The fact is that until the seventeenth century few people noticed the year-date Anno Domini. Few seventh-century people, for example, knew that they lived in the seventh century. It is true that there was, as we have often been told recently, some anxiety and excitement accompanying the end of the first millennium AD, but only because ordinary people heard of the special significance some scholars attached to this date. Even when dating by the Christian era became common in official usage, ordinary people did not think in such terms. They did not use AD dates in letters or conversation. Our sense of living in a particular period defined as the umpteenth century probably only began in the sixteenth century, while it was the growing use of calendars in the seventeenth century that spread the typically modern sense of AD  time. And still only gradually did transitions from an old to a new century come to be treated as appropriate points at which to look backwards and forwards, taking stock of the point reached in humanity's temporal advance. And it was only at the end of the nineteenth century, the great century of progress, at the apogee of the modern grand narrative of historical progress, that the approach of a new century provoked a nearly obsessive assessment of the progress.

For an ideology that found such potent symbolism in the transition to a new century, the arrival of a new millennium ought to be an event of extraordinary excitement and significance. Indeed, the lure of the third millennium was already felt at the end of the nineteenth century, when a columnist for the Spectator wrote:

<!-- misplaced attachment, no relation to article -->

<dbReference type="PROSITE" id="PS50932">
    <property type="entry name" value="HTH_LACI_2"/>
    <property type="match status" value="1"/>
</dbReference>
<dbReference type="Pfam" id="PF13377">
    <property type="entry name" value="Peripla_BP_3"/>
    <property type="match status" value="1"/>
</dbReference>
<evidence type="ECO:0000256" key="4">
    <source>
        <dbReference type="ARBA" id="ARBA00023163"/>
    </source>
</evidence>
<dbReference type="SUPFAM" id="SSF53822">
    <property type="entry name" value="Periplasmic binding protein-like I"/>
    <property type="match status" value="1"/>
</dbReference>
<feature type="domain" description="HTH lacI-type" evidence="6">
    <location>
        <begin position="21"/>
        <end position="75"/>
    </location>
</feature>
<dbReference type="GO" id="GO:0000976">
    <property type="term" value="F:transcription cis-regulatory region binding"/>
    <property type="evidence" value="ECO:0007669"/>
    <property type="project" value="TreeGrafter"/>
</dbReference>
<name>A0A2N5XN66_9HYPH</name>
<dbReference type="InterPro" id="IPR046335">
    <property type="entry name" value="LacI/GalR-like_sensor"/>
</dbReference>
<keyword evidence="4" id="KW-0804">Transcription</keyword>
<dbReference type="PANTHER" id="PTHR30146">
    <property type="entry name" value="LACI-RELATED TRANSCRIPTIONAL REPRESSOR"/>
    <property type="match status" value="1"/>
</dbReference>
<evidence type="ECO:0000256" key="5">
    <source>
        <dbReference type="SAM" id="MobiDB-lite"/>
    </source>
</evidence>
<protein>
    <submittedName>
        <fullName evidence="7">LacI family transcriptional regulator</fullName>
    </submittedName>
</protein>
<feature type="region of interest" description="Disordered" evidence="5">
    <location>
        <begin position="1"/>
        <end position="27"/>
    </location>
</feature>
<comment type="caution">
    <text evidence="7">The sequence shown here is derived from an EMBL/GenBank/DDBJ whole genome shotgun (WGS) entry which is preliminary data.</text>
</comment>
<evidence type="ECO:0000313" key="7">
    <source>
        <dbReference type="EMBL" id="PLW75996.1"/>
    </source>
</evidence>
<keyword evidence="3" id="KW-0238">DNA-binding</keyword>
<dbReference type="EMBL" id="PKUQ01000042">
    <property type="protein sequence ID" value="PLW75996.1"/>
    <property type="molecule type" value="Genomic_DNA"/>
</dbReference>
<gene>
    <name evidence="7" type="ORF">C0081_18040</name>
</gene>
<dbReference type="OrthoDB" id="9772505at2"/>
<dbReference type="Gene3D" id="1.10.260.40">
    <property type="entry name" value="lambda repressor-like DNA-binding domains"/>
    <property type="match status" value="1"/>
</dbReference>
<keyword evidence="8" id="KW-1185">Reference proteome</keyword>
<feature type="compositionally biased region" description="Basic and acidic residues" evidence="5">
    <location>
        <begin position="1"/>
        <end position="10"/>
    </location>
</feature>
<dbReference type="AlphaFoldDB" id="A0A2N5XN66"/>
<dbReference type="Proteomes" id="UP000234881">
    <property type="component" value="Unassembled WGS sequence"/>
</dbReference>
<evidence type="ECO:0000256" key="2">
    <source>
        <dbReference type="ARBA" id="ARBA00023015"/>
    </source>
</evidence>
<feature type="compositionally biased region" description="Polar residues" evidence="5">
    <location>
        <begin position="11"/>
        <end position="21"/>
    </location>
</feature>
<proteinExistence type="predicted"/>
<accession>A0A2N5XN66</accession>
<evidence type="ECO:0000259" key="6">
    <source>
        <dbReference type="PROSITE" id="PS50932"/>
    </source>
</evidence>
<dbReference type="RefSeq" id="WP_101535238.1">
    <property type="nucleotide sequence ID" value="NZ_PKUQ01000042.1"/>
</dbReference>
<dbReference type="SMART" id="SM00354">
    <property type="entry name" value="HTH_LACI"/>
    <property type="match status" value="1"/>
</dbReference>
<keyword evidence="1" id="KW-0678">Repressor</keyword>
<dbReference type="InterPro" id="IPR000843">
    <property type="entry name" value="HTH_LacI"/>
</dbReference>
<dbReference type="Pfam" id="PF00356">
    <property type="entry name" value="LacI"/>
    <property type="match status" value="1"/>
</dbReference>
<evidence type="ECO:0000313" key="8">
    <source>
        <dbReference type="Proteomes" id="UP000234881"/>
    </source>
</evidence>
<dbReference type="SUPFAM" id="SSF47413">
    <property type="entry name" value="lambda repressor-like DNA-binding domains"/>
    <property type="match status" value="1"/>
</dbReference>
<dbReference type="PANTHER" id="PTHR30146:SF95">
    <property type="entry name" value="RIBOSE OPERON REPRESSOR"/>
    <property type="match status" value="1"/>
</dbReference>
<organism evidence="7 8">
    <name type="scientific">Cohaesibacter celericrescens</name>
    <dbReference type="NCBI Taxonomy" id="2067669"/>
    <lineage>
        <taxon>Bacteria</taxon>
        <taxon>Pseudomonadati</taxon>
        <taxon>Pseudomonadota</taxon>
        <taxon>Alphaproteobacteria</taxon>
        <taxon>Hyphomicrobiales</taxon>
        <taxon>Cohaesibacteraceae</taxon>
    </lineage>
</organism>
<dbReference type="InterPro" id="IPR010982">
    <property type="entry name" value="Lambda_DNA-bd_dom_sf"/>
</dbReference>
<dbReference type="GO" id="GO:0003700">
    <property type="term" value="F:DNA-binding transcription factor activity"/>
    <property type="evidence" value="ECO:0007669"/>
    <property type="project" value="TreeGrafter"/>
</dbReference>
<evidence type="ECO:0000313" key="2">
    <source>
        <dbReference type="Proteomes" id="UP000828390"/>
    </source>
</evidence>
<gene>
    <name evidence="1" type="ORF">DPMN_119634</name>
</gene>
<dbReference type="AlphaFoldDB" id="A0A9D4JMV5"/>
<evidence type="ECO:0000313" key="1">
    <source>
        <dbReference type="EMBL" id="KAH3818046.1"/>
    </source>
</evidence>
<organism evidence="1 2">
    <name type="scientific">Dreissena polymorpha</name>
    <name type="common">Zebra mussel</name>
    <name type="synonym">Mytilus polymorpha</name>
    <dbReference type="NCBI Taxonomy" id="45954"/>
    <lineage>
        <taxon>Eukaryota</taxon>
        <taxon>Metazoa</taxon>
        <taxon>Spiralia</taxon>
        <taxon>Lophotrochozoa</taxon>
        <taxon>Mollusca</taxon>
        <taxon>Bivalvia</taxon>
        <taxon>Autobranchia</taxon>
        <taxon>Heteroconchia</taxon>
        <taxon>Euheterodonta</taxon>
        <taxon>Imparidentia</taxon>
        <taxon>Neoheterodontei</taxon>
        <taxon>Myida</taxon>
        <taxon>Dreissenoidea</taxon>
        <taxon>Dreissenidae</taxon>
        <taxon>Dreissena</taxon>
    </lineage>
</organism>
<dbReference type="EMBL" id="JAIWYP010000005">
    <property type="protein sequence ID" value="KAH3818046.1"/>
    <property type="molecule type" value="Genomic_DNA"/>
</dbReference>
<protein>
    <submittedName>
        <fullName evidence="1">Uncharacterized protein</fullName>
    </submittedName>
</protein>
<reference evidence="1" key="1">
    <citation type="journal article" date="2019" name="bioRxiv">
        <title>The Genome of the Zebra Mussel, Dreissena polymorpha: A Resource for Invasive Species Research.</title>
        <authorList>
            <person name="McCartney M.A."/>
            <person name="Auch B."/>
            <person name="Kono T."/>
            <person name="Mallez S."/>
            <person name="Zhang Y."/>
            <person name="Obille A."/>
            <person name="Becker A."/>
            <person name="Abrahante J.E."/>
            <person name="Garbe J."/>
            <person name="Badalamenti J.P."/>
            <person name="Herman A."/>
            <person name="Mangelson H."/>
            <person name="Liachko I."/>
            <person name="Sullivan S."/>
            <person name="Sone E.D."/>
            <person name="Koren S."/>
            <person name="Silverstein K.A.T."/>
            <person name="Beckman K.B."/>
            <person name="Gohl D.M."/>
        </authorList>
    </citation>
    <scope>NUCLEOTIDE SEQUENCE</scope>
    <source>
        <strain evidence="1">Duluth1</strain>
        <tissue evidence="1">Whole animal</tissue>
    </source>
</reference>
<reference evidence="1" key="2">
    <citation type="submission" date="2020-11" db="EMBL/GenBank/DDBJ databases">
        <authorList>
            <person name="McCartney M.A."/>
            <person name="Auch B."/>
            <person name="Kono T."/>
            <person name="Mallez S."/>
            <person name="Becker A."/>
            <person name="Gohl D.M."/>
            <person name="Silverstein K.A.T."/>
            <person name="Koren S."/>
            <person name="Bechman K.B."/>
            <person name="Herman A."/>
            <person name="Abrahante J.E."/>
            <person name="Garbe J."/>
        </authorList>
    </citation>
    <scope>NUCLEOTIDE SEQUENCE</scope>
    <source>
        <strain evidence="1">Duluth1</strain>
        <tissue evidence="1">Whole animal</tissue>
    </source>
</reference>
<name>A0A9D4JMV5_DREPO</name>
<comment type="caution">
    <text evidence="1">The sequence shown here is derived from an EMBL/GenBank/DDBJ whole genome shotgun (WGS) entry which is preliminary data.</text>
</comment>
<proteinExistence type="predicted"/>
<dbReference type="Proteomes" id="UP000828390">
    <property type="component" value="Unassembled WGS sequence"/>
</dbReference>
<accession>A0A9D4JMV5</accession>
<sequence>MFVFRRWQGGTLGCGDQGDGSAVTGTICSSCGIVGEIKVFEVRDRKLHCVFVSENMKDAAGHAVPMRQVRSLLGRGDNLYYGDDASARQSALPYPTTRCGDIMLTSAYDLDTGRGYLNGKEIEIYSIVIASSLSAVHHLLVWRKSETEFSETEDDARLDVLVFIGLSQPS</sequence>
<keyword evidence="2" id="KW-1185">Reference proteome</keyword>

The fact that we are approaching the end of another century of our era, strongly affects the popular imagination. It is supposed that, in some undefined way, we must be better or worse merely because of this chronological fact. Were it the end, not of the nineteenth [century], but of the twentieth, we should be still more excited. Even now, the idea of that Annus Mirabilis, the Year of Grace 2000, begins to affect us. We feel that if we could live to witness its advent, we should witness an immense event. We should almost expect something to happen in the Cosmos, so that we might read the great date written on the skies.1

The author's tone is a little ironic, but the mood he reflects is the famous fin de siècle mood of 1890s Europe. If fin de siècle - the end of the nineteenth century - created such an outpouring of angst and excitement, what, he not unreasonably wonders, would fin de millénaire - the approach of the third millennium - be like?

The fin de siècle mood of the 1890s entailed a process of assessment of the progress of civilization, at the end of a century whose elite, at least, considered it indisputably the century of progress, when civilization had advanced more than in the rest of human history. The mood was an unstable mixture of optimism and pessimism, the assessment a kind of weighing of progress and decadence in the balance. On the one hand, Max Nordau lamented the feeling of imminent perdition which he detected among intellectuals ('vague qualms of the Dusk of Nations, in which all suns and all stars are gradually waning, and mankind with all its institutions and creations is perishing in the midst of a dying world'2), while, on the other hand, Frederic Harrison expressed the more prevalent, upbeat anticipation of a twentieth century propelled by the accelerating momentum of the nineteenth into a qualitatively better era:

We are on the threshold of a great time, even if our time itself is not great. In science, in religion, in social organization, we all know what things are in the air.... It is the age of great expectation and unwearied striving after better things.3

Enthusiasm was not uncritical: there were end-of-century failures which required to be surmounted in the better future. So, rather in the spirit of new year resolutions, some writers offered new century resolutions.